Some kids relax on summer vacation.

Not Vera Rivard.

The 16-year-old Springfield, N.H., native recently completed the 20 Bridges Swim, a 28.5-mile circumnavigation around the Island of Manhattan, in a time of 7 hours, 57 minutes.

“It feels like a dream come true,” said Rivard, who summers in Derby and trains at Lake Memphremagog. “It’s something I really worked hard for. I almost had to pinch myself to make sure it was real.”

She joins elite company.

Only 1,123 had completed the 20 Bridges Swim before this year.

For Rivard, it was a no-brainer.

She loves swimming and she loves a challenge. Fueled by that drive and determination, she took aim at one of toughest open water swims in the world.

“I did it mostly to see if I could do it,” she said.

Heading into her junior year at Kearsage (N.H.) High School, Rivard has put together quite the career.

She was named the 2014 Northeast Kingdom Open Water Swimmer of the Year at age 10. Two years ago she placed second in the 25-mile In Search Of Memphre marathon in 16 hours, 24 minutes. Last year she was named one of the World’s 50 Most Adventurous Open Water Women by the World Open Water Swimming Association.

The 20 Bridges Swim was her greatest feat yet.

It is part of open-water swimming’s triple-crown along with the Catalina Channel and English Channel.

She aims to cross the English Channel in August, provided that pandemic-related travel restrictions are lifted.

“I’ve been training almost two years for the English Channel,” she said, adding that she doesn’t have immediate plans for the Catalina Channel but “it’s on my bucket list.”

Rivard learned to swim at a young age and was hooked.

She began pool competition with the Upper Valley Aquatics Center in White River Junction when she was 5.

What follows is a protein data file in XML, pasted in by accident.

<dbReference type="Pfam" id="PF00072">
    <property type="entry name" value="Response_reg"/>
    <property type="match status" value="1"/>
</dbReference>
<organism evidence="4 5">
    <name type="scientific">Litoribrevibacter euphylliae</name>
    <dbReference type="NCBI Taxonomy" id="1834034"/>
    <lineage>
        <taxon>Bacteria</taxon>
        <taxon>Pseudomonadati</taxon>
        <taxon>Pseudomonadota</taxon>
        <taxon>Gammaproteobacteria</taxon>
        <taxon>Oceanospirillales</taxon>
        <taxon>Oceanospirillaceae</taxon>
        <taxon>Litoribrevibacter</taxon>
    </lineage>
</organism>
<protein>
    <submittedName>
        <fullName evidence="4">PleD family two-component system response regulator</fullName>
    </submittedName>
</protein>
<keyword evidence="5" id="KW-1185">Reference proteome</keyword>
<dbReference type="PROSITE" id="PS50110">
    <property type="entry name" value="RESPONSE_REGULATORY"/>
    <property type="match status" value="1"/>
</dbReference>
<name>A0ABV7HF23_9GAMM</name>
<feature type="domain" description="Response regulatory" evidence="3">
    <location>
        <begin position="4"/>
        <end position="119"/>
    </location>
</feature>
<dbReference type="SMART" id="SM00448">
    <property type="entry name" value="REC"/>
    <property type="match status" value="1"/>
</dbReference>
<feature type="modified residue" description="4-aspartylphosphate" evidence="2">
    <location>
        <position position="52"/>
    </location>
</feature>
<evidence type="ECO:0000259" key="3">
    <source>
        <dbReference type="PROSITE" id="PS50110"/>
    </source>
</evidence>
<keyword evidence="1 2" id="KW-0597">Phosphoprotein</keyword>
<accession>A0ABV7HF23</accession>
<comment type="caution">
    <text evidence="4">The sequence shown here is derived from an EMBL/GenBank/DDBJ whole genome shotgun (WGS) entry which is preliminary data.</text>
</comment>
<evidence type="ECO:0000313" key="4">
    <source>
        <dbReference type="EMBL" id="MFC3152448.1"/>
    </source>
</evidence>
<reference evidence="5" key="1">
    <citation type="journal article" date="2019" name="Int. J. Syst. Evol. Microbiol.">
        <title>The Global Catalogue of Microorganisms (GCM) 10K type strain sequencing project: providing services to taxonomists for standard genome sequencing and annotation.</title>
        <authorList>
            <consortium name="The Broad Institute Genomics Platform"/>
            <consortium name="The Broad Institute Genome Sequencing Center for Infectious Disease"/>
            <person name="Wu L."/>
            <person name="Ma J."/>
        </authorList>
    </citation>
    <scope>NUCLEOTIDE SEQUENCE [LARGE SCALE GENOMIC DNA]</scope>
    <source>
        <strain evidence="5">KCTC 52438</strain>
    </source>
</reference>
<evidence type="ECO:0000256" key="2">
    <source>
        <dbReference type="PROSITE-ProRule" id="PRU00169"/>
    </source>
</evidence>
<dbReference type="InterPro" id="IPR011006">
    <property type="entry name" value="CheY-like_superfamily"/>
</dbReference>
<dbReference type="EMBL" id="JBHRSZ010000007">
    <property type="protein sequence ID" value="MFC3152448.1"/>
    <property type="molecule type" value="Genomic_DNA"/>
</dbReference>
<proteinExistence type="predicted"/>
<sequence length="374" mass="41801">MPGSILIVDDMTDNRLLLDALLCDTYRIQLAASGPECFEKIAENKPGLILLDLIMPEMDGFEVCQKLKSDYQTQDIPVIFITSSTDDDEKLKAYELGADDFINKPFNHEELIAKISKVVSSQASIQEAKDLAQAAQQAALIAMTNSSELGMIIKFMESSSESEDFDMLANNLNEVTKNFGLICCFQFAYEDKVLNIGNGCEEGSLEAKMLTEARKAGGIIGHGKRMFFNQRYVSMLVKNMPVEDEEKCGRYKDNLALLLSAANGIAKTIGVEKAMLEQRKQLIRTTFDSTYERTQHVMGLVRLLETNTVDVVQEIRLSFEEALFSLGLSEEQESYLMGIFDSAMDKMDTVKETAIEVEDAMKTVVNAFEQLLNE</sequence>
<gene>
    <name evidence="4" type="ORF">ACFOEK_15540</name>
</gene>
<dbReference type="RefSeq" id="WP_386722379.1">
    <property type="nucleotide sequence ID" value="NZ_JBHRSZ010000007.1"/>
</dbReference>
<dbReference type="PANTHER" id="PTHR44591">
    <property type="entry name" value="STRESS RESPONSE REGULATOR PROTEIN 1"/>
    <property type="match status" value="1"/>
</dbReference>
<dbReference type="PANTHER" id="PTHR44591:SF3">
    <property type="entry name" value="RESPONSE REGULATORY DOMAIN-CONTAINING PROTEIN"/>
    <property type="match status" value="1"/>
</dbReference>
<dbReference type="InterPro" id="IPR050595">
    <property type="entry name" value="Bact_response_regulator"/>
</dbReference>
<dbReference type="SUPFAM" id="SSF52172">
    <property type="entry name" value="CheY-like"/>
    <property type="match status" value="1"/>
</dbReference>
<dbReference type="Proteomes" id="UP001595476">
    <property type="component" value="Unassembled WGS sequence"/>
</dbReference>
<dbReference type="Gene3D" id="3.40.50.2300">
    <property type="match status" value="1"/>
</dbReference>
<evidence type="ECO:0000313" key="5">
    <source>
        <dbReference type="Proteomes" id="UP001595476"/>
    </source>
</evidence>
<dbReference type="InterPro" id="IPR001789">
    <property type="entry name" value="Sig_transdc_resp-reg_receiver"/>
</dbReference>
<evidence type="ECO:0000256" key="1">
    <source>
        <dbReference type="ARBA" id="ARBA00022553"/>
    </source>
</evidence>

Then she discovered a passion for open water. It began with half-mile swims across the lake outside her childhood home. That lit a fire.

Open water is to swimming what marathons are to running. And Rivard discovered she was an endurance athlete.

At age 10, she did the one mile Kingdom Swim on Lake Memphremagog. Then she did the six-miler, then the 10-miler, then marathon length events. She is the youngest to swim the 25-mile length of Lake Memphremagog, doing so at age 14.

“I train all year,” she said. “I’m in the water from the day the ice is out until the ice freezes again in the fall. And I do the [Memphremagog Winter Swim Festival]. I really don’t stop.”

Rivard was the first swimmer this year to attempt the 20 Bridges Swim, which is sanctioned by New York Open Water.

Wearing a patriotic red, white, and blue swimsuit, she entered the water at the southern top of Manhattan Island at 8:30 a.m. Sunday morning.

Starting at Pier A, she followed a route that followed the East River, Harlem River and Hudson River.

She was accompanied by a seven-person team that included her mother Darcie DeBlois-Rivard and 13-year-old sister (and fellow open water swimmer) Margaret Rivard. Her father Kevin monitored her progress from shore.

Following the rules of open water swimming, she was provided food and water but was not allowed a flotation device or a helping hand to remain afloat. An observer makes sure those rules are followed.

The swim took her past the Statue of Liberty and past the world-famous skyline. A handful of friends and supporters popped up along the route. Conditions were ideal with calm waters and warm temperatures.

Rivard never ran into trouble. Even if she did, she would’ve gutted it out, she said.

“I am known to be ridiculously stubborn,” she said. “I’m not going to be the one to pull myself out of the water. Either I’m going to finish or they’ll have to pull me out.”

Now Rivard will focus on the English Channel.

After that, she’s not sure.

She still trains with Upper Valley Aquatics Center (her specialty is the mile, the longest event in pool events) and aims to compete at the college level.

Meanwhile she expressed interest in tackling new open water goals, like the treacherous Ocean’s Seven series of swims.

No matter what she does, you can expect it will be a challenge.

Said Rivard, “I feel like every swim you have to test yourself.”


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